The Great Clade Race - Zombie Island Edition

Rowan Martindale, The University of Texas at Austin and David Goldsmith, Westminster College (UT)
Initial Publication Date: July 21, 2020 | Reviewed: March 12, 2023


This activity is a modification of the "Great Clade Race" (Goldsmith, 2003). This activity is great for helping students understand cladograms/phylogenies, but the original reinforces some problematic misconceptions (like "evolution is directed" or "characters are predetermined"). The Zombie Island version works to avoid these misconceptions while leveraging the positive aspects of the "Great Clade Race".

Original Paper: Goldsmith, 2003. The Great Clade Race. The American Biology Teacher, 65(9):679-682.

Used this activity? Share your experiences and modifications



I use this in my "Life Through Time" course (a freshman history of Life class in Geology/Geoscience). It would work in a high school class or any undergraduate paleontology/Evolutionary biology class.

Skills and concepts that students must have mastered

This is a pretty good entry-level activity, but a short lecture about cladistics is a good way to lead into this activity. You could also have students lump the cards into groups before running the activity based on characteristics of their choosing (number of colors, number of symbols, etc.), in order to set up a discussion of cladistic versus non-cladistic classification schemes.

How the activity is situated in the course

It could be done as an active learning activity in a class or during lab as it usually only takes ~20-25 minutes.


Content/concepts goals for this activity

From Goldsmith (2003): "For many students, an introductory lecture on cladistics comes across as an onslaught of strange new terms and opaque jargon. By the time they have even begun to learn the meaning of words like "synapomorphy," "homologous," and "parsimony," many of them have already reached the conclusion that cladistics is something so complex that they simply cannot understand it. Once a student arrives at this conclusion, it is particularly difficult to lead him or her past it. I have developed a simple puzzle to begin my introductory cladistics lessons that allows students to use cladistic thinking without first bogging them down with terminology. In classes where I have used this exercise, which I call the Great Clade Race, students not only begin their approach to cladistics with a more positive attitude, they also seem to have a better comprehension of what cladistics does and why cladistics is used."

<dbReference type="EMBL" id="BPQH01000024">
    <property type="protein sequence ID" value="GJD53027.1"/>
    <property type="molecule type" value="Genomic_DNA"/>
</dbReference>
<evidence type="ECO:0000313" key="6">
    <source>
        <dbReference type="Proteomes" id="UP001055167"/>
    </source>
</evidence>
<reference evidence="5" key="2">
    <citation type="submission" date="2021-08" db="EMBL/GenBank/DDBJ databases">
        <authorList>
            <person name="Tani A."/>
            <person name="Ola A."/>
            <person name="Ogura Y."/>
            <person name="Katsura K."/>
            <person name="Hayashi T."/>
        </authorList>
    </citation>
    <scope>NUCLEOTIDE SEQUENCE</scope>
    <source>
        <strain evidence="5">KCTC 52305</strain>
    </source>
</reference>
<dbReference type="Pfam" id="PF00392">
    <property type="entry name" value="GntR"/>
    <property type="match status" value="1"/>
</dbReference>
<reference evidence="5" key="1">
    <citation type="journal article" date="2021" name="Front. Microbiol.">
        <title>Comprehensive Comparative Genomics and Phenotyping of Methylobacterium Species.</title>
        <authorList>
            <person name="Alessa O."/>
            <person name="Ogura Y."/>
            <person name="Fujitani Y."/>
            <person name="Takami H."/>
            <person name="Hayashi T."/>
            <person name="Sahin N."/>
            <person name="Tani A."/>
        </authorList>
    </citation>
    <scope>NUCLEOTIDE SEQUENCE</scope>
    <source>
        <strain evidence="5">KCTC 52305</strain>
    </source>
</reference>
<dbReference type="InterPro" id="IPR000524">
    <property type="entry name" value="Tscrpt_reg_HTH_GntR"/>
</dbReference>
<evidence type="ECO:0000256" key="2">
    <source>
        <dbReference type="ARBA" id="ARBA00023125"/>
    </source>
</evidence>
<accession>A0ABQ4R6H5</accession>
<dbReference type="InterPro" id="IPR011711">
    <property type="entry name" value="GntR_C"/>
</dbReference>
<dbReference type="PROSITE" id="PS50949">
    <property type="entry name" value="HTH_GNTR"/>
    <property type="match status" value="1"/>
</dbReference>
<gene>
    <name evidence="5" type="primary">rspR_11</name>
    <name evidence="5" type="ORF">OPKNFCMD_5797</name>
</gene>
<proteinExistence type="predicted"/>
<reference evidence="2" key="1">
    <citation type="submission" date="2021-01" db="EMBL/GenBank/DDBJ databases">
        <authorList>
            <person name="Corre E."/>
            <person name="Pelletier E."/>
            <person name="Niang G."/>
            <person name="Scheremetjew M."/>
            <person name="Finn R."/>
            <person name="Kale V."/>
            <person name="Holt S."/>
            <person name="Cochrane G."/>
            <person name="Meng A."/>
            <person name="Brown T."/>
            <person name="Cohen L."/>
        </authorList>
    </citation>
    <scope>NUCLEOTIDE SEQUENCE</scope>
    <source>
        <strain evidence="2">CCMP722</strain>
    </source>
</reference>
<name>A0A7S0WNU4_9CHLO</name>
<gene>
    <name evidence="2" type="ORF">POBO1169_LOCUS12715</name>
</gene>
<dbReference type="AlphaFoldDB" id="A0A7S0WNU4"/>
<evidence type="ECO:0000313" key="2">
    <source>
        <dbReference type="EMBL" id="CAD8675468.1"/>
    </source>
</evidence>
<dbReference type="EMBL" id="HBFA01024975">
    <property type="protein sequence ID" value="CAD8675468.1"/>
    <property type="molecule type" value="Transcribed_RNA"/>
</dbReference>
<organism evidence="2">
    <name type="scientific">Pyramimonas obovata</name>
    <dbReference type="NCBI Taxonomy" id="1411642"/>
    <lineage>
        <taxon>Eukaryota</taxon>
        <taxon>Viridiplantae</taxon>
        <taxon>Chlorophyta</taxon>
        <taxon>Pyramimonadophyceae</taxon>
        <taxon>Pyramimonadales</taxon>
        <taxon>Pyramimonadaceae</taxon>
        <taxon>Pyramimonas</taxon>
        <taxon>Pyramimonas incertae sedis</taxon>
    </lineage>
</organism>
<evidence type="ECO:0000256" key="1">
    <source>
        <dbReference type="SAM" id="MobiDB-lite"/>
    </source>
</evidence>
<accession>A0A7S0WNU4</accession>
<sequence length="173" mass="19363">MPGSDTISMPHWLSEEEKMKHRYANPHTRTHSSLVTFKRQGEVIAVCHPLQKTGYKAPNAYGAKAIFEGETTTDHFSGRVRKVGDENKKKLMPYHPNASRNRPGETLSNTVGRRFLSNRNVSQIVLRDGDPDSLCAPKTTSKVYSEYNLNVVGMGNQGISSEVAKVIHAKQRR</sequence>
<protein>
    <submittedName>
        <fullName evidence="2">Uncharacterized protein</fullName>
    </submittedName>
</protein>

Higher order thinking skills goals for this activity

Analyzing data, evaluating models, synthesizing observations, and deductive reasoning/logic.

Other skills goals for this activity

Working in groups, diagramming results, and deductive reasoning/logic.

Description and Teaching Materials

Phylogenetic Systematics Analogy - Zombie Island

Activity Description (Acrobat (PDF) 1.3MB Jul20 20)

Instructions Power Point (PowerPoint 2007 (.pptx) 4.1MB Jul20 20)

Student teams are forensic scientists (like in CSI) trying to reconstruct the events on Zombie Island based on clues from survivors. Working in a group of 3-4, you'll turn in one piece of paper for your group with all of your names on it. You have a set of 8 cards with symbols on them; these cards are your clues! Cards 1-9 (Acrobat (PDF) 96kB Jul13 20)

Use logic to reconstruct everyone's escape route based on the clues found on their cards and the following rules:

1. Zombies infested this island, the island people had to get away, so they ran to the beach to swim to safety!

2. They left the stronghold by a single exit.

3. The only safe way off the island was the northern beach

4. They escaped from anywhere on the northern side of the island

5. They could not retrace their path or go back (zombies!!!)

6. People ran through the woods in groups or split up
- People either stayed with their group or split in two
- People never (re)joined a group (they might be zombies!)

7. Each person has a card that captured pollen from plants

8. As they ran, each person passed vegetation with unique pollen that got stuck to their card.

9. Everyone made it to the beach!

Student Handout (Acrobat (PDF) 678kB Jul13 20)

Deliverable #1: Using the sticky cards collected from the survivors in the water:

- Sketch the paths of escape from Zombie island
- Show all patches of vegetation people passed through (on the straightaways)
- Mark the beach exit used by each person

Deliverable #2: Compare your map with another group's map; do they look identical? If not, does their map still work (i.e., can maps that look different represent the same data)?

Optional Deliverable #3: If you finish early, your instructor will give you a ninth card. Add this survivor to your map. Do you encounter any problems? What might these issues tell you?

Teaching Notes and Tips

Students may initially doubt that they have enough information to complete the assigned task. The hint in slide #13-14 of the attached PowerPoint is very helpful in helping them see what they need to do.


Discuss cladistics terminology with the students and ask them to identify what parts of the activity represent synapomorphies, (sym)plesiomorphies, and autapomorphies (see hint on slide 19 of the attached PowerPoint). Ask students to identify the assumptions that went into their model. What new assumptions did they realize they had made after working with the ninth card (see hint on slides 21-25 of the attached PowerPoint)?

References and Resources

The Great Clade Race
Author(s): David W. Goldsmith
Source: The American Biology Teacher, 65(9):679-682. 2003.
DOI: 10.1662/0002-7685(2003)065[0679:TGCR]2.0.CO;2